Submitted to: Book Chapter
Publication Type: Book / Chapter
Publication Acceptance Date: February 4, 2008
Publication Date: March 17, 2008
Citation: Takeoka, G.R., Dao, L.T. 2008. Anthocyanins. Book Chapter. In: Methods of Analysis for Functional Foods and Nutraceuticals, 2nd Edition, Hurst, J., Ed.: CRC Press, Taylor & Francis Group: Boca Raton. 247-276. Interpretive Summary: Anthocyanins are the most important group of water-soluble pigments visible to the human eye. They are responsible for most of the red, purple, and blue colors exhibited by flowers, fruits, and other plant tissues. One of the most important functions of anthocyanins is the attraction of insects and birds for purposes of pollination and seed dispersal. There is current medical interest in anthocyanins due to their ability to decrease capillary fragility. Lipid peroxidation is strongly associated with aging and carcinogenesis. Dietary antioxidants such as anthocyanins may help provide protection from oxidative damage. The importance of natural antioxidants has increased greatly since there are growing safety concerns about synthetic antioxidants such as BHT and BHA. Anthocyanins also have considerable potential in the food industry as natural colorants to replace synthetic dyes. This chapter describes techniques for the isolation and characterization of anthocyanins from natural products.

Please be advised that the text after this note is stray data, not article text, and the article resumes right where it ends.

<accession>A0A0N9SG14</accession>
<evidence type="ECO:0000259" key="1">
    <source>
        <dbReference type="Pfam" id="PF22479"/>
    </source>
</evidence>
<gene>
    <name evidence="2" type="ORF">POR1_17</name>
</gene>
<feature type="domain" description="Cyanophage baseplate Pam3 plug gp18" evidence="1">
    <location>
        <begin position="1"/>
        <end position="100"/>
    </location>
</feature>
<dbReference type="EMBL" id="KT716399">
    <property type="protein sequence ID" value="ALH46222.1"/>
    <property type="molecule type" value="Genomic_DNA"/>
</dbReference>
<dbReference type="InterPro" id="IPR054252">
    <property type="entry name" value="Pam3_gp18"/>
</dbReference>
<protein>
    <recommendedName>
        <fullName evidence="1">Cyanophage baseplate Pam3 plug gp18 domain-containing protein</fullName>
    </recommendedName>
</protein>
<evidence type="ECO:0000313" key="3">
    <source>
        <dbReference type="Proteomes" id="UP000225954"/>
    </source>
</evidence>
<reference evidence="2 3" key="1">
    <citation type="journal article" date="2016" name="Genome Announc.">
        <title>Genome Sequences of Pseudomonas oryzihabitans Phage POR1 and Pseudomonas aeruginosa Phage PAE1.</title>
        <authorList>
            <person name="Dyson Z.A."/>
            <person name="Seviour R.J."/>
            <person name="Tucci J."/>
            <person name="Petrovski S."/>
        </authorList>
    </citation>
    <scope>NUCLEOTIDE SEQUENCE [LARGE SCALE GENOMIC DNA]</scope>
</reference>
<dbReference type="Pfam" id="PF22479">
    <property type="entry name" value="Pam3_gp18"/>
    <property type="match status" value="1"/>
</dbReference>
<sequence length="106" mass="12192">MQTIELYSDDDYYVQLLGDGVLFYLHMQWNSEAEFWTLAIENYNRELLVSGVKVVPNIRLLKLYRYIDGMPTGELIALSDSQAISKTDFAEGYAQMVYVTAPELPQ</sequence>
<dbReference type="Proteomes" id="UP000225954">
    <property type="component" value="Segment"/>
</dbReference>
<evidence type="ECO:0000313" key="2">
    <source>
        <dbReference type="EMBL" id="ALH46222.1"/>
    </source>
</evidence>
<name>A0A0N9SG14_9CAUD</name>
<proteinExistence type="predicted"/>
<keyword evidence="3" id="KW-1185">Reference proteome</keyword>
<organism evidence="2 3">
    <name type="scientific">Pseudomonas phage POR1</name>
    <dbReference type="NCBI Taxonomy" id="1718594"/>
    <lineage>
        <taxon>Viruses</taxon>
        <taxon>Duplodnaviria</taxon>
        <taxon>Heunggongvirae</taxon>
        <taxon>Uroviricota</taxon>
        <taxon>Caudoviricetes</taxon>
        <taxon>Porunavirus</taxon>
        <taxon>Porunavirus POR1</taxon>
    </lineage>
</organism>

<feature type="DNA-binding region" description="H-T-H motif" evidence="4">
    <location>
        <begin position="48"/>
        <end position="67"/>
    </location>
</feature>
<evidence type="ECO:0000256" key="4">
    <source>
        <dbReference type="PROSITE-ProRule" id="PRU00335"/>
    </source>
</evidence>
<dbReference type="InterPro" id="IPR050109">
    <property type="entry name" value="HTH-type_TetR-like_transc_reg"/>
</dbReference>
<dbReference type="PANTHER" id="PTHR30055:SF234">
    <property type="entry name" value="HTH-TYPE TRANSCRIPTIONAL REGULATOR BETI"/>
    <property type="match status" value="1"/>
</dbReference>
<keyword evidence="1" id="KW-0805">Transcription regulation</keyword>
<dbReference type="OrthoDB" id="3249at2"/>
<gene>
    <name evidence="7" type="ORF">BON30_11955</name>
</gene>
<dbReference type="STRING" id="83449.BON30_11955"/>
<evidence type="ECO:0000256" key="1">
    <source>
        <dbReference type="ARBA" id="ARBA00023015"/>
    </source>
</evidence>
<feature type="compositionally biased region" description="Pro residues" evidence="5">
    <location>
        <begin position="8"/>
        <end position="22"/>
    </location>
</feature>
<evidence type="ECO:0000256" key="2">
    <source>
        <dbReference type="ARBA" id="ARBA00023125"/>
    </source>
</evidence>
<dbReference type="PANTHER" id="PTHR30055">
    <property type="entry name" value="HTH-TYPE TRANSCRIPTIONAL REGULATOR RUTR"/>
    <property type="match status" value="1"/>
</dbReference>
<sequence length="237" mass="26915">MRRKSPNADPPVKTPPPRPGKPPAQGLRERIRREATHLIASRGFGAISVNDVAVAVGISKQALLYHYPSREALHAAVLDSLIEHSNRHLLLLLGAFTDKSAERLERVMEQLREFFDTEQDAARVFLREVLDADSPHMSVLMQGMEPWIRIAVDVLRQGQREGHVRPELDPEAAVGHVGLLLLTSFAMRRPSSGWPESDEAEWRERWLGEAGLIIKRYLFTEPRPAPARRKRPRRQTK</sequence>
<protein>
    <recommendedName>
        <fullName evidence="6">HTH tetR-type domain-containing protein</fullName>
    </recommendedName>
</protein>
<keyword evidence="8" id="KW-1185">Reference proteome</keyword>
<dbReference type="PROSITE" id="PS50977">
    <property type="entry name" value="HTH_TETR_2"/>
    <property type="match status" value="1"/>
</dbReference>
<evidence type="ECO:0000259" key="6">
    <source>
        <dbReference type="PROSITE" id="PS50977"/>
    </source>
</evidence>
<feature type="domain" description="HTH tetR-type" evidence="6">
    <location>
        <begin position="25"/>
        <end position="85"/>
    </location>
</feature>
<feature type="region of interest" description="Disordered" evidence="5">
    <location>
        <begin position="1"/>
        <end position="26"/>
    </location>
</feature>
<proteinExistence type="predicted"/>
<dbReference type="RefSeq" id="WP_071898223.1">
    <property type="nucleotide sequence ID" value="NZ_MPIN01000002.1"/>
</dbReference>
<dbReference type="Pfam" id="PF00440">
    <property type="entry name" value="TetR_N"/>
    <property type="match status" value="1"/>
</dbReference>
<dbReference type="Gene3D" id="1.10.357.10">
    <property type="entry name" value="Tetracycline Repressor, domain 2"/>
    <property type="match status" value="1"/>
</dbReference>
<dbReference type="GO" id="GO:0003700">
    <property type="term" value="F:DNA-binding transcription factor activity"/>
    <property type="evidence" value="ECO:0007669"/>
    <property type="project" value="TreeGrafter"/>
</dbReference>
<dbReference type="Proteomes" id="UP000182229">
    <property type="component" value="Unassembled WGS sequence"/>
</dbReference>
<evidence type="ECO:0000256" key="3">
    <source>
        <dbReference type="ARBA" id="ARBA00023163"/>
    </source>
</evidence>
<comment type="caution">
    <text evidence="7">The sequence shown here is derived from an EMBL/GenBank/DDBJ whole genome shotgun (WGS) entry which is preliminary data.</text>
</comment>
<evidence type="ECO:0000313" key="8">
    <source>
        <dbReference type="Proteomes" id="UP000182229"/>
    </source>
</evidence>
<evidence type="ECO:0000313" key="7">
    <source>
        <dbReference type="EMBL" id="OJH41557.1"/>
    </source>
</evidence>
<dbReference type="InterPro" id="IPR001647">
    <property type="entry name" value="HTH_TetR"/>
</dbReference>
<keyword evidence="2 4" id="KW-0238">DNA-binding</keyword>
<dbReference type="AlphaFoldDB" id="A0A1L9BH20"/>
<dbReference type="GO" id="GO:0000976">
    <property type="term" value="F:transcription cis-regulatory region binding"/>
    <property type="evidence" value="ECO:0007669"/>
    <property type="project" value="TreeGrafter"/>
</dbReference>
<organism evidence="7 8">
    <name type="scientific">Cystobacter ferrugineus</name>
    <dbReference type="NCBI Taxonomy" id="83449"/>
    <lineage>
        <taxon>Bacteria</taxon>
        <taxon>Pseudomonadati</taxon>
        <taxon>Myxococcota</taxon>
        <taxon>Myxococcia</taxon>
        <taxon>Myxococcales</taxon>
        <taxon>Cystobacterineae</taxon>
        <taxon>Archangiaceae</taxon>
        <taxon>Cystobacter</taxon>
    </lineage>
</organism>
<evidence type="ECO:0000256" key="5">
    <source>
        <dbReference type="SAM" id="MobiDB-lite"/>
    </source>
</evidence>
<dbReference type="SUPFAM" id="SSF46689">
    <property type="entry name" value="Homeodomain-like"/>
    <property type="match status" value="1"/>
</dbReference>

Technical Abstract: This chapter provides information on the isolation, separation and structural elucidation of anthocyanins. The most important classical techniques as well as advanced procedures for anthocyanin analysis are detailed. The use of solid phase extraction (SPE), capillary electrophoresis (CE), high-speed countercurrent chromatography (HSCCC), and high performance liquid chromatography (HPLC) for the fractionation and separation of anthocyanins are described. Modern spectroscopic techniques such as fast atom bombardment (FAB) mass spectrometry, plasma desorption mass spectrometry (PDMS), matrix-assisted laser desorption/ionization (MALDI) coupled with time-of-flight (TOF) mass spectrometry, electrospray ionization (ESI) mass spectrometry and two-dimensional nuclear magnetic resonance (NMR) spectroscopy have made a significant impact on anthocyanin studies and their application is explained. NMR studies have been particularly valuable in elucidating the three dimensional conformation of anthocyanins. The possible folding of acylated anthocyanins may account for their increased color stability and this knowledge may aid in developing stable anthocyanins for food pigmentation.